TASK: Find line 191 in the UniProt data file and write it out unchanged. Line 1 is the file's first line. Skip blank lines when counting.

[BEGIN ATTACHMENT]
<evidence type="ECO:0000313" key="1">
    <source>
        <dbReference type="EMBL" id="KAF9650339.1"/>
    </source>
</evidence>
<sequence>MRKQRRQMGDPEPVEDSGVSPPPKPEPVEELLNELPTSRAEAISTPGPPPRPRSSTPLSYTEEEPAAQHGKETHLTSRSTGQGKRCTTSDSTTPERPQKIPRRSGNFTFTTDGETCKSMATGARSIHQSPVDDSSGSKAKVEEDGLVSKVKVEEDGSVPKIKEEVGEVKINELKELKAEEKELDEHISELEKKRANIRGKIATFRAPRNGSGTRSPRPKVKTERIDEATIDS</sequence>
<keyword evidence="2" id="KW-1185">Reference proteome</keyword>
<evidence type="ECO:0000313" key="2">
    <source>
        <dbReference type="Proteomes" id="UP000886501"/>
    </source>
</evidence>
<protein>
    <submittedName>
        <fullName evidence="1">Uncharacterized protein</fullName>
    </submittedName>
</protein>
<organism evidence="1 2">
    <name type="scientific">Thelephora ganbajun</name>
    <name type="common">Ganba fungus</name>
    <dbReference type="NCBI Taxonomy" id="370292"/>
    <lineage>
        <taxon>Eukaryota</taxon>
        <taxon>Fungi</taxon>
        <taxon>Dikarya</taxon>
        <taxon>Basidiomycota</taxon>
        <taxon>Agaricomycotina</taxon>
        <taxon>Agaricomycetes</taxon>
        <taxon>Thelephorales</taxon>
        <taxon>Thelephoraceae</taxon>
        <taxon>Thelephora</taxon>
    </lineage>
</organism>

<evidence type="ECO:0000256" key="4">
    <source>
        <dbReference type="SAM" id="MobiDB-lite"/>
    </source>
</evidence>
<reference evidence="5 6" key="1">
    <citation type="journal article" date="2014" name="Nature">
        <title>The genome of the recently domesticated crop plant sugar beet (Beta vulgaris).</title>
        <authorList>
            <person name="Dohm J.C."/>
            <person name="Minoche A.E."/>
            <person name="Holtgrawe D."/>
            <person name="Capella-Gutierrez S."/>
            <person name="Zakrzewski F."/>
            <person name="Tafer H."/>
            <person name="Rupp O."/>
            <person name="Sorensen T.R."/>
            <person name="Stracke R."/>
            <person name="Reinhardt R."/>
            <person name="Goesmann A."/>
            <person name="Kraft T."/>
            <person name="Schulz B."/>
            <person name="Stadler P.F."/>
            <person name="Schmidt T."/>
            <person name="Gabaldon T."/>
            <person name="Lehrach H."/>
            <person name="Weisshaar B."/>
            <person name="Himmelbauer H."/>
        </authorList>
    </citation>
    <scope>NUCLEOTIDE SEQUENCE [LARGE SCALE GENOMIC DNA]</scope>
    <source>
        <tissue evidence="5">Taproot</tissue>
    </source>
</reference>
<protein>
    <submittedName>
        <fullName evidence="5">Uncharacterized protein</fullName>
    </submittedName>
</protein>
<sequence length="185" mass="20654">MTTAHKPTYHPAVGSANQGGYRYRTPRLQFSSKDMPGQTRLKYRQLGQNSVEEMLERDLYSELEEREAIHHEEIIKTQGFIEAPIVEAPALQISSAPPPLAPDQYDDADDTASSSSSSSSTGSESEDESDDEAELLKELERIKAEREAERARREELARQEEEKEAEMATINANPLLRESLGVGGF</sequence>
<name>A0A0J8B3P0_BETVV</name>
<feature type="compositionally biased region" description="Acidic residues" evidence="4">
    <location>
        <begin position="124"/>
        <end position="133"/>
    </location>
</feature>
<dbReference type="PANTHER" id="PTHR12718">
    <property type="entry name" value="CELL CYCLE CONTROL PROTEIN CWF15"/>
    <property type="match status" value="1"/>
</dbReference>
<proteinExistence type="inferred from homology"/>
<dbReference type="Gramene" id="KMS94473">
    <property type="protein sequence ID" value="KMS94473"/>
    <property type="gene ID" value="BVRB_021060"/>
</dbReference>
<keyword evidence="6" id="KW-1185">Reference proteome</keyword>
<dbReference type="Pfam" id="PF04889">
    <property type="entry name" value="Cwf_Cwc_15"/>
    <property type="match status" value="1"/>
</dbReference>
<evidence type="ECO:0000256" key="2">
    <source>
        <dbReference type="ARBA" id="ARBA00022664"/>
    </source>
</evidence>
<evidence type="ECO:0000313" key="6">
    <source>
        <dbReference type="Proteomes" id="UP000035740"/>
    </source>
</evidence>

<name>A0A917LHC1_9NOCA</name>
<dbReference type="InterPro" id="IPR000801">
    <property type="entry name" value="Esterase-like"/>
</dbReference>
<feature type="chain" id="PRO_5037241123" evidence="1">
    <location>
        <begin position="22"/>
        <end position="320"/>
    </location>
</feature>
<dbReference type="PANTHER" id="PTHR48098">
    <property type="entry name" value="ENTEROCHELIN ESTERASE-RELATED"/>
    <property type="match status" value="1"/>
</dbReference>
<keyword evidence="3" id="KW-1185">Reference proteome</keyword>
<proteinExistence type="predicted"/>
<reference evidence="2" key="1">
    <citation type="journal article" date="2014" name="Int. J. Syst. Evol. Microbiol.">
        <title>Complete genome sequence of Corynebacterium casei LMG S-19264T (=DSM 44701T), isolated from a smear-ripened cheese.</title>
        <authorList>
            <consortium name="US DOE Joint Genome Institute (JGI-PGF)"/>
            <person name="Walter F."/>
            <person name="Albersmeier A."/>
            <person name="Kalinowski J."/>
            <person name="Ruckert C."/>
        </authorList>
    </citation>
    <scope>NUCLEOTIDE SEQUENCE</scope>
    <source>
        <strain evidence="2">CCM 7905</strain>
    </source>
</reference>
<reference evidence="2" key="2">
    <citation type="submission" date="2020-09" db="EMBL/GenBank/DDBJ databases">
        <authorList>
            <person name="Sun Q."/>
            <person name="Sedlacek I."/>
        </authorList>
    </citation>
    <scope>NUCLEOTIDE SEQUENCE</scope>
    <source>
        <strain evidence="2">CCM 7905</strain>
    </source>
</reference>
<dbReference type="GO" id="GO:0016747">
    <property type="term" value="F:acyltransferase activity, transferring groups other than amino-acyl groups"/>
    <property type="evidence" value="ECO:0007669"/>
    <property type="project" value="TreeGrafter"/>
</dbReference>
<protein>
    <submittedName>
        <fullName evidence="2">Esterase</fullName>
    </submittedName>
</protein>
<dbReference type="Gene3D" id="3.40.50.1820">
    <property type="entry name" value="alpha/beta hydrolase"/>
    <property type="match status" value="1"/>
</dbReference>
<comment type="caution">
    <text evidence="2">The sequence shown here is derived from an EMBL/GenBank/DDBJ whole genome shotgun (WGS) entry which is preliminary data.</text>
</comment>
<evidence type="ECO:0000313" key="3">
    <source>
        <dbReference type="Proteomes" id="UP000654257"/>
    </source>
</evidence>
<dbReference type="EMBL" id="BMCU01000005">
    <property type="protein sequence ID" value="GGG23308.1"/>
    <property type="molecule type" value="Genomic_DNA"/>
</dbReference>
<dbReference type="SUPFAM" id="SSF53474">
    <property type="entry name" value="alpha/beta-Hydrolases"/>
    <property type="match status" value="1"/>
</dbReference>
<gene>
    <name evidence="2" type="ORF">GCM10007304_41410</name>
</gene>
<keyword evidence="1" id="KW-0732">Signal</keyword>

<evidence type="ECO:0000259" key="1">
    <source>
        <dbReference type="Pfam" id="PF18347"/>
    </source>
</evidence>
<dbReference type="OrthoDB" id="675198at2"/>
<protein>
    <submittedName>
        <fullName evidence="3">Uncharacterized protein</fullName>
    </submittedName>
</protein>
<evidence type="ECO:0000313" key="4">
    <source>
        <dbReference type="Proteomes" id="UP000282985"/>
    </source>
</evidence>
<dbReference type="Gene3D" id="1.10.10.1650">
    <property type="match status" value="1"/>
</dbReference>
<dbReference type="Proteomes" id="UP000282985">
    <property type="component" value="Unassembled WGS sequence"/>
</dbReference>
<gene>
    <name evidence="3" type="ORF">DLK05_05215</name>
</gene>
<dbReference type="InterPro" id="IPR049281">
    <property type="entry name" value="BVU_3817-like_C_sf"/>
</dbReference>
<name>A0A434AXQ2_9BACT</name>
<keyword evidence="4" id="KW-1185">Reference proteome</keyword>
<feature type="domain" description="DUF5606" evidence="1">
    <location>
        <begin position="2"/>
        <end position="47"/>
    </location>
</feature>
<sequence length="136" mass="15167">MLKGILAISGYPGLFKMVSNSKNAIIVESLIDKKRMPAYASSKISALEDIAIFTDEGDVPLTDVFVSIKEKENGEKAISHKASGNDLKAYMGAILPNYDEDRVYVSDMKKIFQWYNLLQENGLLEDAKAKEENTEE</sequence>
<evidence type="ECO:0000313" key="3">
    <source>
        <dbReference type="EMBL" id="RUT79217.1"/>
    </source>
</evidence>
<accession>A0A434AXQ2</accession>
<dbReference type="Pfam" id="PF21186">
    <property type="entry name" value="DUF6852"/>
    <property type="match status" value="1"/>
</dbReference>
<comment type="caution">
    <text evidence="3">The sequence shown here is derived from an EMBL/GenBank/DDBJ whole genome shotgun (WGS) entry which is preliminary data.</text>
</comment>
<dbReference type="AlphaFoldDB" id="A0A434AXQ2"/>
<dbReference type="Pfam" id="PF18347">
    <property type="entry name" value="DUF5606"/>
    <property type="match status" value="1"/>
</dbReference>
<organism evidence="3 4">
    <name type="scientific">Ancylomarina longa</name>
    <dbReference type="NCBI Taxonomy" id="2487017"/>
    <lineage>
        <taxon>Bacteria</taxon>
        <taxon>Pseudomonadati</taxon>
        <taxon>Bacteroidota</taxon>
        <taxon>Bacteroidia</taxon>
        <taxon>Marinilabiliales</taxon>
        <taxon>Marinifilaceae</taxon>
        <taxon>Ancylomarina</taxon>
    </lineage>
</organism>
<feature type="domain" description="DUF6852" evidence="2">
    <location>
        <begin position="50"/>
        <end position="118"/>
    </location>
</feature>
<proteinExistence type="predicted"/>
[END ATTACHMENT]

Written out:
    <submittedName>